Last week I wrote about ‘making promises you can keep and keeping the promises you make’ and when the rhetoric and reality do not coincide thus leaving customers disappointed at best, and downright cynical and mad at worst.
No business is perfect that’s for sure; however, if the intention of the business and its people is to genuinely help and serve customers for a fair exchange of value (whatever that is deemed to be) then everyone in the company needs to be trained in what is relevant to each role: how to sell, serve and/or communicate to a standard commensurate with their promise and value proposition.
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Customers have the right to expect a certain level of service and value based on the promises made by company.
This expectation does not stop at the sales desk or front of house when the sale is made; this is just the start of the customer relationship.
The customer-organisation relationship does not usually revolve around one person (unless you are a sole trader), the relationship is often multi-faceted relying on a myriad of people to deliver on that promise.
There is no excuse for anyone in any organisation saying “I’m not in sales”, or “It’s not my job to deal with customers”.
In today’s hyper-connected world the chances a client may end up speaking with anyone in any organisation are much higher than in the past.
And even if some people in organisations do not deal directly with customers, are they aware of the impact their actions and attitudes have on the flow of customer-centric effectiveness and value delivery? What about internal customer centricity? Helping colleagues deliver excellent service.
This reminds me of the Moments of Truth book written by Jan Carlzon, former CEO of Scandinavian Airlines (SAS) who tells the story about the company’s baggage handlers who were notorious for losing passengers’ baggage or taking a long time to bring the baggage to the carousels.
You can imagine the feelings of resentment and frustration felt by SAS customers. So disconnected from the customer experience were the baggage handlers that no amount of cajoling and instruction in how to behave correctly changed their attitudes.
So, Carlzon decided to fly all the baggage handlers to a conference far away. Landing at their destination the baggage handlers discovered that their luggage had gone missing – no underwear, tooth brushes and toiletries, no spare change of clothes for three days of the conference.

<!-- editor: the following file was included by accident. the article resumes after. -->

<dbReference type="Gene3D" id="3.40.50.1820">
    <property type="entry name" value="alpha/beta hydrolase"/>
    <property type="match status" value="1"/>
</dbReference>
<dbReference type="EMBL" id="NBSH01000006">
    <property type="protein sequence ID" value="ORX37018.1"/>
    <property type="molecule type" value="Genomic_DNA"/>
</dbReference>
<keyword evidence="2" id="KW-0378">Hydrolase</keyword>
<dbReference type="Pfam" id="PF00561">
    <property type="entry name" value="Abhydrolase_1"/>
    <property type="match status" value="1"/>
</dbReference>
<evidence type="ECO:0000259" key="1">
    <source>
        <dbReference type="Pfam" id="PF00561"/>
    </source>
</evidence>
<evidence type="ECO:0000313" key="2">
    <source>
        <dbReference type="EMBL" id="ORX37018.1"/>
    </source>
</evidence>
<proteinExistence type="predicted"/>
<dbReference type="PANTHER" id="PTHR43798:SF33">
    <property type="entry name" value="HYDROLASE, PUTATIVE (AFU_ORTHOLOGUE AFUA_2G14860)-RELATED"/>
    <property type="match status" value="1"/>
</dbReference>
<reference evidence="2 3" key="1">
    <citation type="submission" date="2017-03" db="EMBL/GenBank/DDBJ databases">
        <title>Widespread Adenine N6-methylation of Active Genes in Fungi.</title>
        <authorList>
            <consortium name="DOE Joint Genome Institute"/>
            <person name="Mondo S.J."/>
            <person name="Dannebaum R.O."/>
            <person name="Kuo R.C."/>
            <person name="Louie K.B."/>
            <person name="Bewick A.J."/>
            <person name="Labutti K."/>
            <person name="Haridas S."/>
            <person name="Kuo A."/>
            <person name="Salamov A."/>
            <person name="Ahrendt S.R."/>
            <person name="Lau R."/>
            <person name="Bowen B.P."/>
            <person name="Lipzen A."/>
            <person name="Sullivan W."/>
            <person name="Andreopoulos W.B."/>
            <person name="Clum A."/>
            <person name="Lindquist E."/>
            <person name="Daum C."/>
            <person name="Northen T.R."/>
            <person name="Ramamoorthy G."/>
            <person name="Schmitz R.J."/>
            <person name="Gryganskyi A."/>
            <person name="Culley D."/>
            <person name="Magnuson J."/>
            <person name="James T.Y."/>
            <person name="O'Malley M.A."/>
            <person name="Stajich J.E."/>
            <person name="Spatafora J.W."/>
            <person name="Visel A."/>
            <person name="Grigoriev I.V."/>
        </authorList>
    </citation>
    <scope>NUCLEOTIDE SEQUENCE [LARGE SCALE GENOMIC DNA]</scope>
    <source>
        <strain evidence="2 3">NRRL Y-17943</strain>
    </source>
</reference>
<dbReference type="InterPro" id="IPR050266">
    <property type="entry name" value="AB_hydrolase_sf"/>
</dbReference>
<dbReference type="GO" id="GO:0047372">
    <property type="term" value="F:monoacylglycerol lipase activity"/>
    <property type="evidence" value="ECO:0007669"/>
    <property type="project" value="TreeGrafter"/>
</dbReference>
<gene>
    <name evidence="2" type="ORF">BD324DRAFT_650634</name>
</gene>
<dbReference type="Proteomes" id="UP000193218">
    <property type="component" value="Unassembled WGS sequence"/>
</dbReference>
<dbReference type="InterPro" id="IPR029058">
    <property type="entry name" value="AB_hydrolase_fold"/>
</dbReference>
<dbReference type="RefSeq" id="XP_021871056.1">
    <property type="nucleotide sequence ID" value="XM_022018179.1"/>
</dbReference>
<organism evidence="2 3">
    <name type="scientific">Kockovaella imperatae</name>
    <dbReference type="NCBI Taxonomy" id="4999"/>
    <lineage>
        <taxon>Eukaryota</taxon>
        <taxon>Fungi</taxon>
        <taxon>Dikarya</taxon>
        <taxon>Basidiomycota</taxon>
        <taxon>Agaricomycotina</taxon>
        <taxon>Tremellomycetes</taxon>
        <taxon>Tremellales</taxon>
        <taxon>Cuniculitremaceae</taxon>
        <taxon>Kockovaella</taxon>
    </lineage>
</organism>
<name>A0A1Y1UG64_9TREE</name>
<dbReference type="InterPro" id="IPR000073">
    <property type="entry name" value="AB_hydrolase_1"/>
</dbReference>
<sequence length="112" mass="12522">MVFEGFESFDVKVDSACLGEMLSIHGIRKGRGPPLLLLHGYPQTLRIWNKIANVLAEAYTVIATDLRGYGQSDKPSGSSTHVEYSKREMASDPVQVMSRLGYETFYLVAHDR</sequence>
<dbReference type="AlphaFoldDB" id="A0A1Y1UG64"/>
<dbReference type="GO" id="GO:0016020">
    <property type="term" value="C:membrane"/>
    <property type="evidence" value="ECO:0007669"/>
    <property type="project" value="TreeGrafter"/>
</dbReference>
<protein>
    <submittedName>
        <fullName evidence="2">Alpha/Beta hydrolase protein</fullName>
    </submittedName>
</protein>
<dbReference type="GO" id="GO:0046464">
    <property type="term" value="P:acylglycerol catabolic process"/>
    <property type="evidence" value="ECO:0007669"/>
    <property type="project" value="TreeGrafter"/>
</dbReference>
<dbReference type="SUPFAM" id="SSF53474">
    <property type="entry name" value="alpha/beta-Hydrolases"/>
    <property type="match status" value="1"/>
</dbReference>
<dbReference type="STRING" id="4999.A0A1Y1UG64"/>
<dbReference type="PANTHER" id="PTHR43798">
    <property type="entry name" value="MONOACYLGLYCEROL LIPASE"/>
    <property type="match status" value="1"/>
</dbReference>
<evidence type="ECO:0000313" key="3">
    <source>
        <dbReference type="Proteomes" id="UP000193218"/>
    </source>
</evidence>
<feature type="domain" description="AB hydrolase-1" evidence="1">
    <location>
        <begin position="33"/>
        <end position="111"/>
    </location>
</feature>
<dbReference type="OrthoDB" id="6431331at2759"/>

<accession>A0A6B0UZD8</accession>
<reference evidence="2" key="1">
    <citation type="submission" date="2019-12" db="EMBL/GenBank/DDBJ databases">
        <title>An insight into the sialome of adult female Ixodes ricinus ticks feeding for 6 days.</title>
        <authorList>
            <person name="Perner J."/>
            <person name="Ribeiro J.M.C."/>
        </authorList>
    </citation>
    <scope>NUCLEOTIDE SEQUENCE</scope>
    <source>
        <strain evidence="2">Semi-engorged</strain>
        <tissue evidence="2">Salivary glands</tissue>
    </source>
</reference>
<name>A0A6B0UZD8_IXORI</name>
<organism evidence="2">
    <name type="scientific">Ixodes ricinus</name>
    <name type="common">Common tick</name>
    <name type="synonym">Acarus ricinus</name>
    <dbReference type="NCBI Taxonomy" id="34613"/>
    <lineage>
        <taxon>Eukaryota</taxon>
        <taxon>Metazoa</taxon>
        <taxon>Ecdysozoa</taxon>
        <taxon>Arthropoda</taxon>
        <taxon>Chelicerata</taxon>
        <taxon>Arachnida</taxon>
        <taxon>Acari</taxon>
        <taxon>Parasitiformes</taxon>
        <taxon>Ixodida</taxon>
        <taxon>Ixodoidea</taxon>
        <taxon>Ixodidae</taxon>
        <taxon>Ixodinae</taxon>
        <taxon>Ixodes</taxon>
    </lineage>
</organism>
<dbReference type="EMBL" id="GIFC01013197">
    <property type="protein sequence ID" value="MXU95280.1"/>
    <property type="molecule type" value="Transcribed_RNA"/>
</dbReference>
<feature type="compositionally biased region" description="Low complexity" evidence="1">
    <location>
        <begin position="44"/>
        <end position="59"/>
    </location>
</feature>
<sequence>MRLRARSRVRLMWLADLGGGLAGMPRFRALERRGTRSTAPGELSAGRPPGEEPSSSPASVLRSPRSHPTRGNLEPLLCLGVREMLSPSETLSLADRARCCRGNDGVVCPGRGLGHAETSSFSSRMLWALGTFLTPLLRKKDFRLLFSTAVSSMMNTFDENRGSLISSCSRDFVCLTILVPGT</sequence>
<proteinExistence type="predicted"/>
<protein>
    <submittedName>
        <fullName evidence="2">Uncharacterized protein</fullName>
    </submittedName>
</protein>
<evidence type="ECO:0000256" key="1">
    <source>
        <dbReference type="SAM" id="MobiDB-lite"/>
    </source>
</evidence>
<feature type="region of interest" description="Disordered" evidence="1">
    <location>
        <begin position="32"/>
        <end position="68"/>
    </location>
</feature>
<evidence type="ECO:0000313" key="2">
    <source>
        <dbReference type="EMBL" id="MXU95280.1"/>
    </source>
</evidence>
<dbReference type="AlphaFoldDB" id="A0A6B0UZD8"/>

Now that hit home. The baggage handlers couldn’t deny the brutal consequences of their actions on SAS customers and how they felt each time they were let down.
No one should have to go to those lengths to prove the customer-centric point. You’d think people would understand how important it is to have a customer-centric focus but sadly that is not always the case in many organisations.
There is still an ‘us and them’ approach and blame shifting happening all too frequently.
So how do we engage the whole value chain in the sales process?
While we cannot mandate and legislate a customer-centric sales culture like we can with safety, having a customer-centric sales culture is just as as important to the health and well-being of our businesses and our customers.
Making everyone aware of the whole sales and service value chain and where each person’s role is in the sequence of events and how they affect the outcome of the delivering of a sales promise is critical.
Greater transparency and high levels of visibility of the impact of our actions needs to front of mind i.e. how long I take to process a claim, how I speak to and treat debtors and creditors, how much interest I take in implementing that new initiative, how distracted I get with busy work forgetting to follow up on that information I promised that frontline person over a week ago, and so on.
Creating a customer centric sales and service culture starts at the top. The CEO should set the standards and be the chief sales officer leading by example.
The C suite should follow suit and ensure that everyone in their teams delivers on a customer-centric measure internally and externally from front of house to back of house.
Sales and marketing can lead the way by regularly reporting to the rest of the organisation on the customer service and sales outcomes of the collective effort of the organisation.
Organisational value Chain
Remember everybody lives by selling something.
This article was originally published on SmartCompany.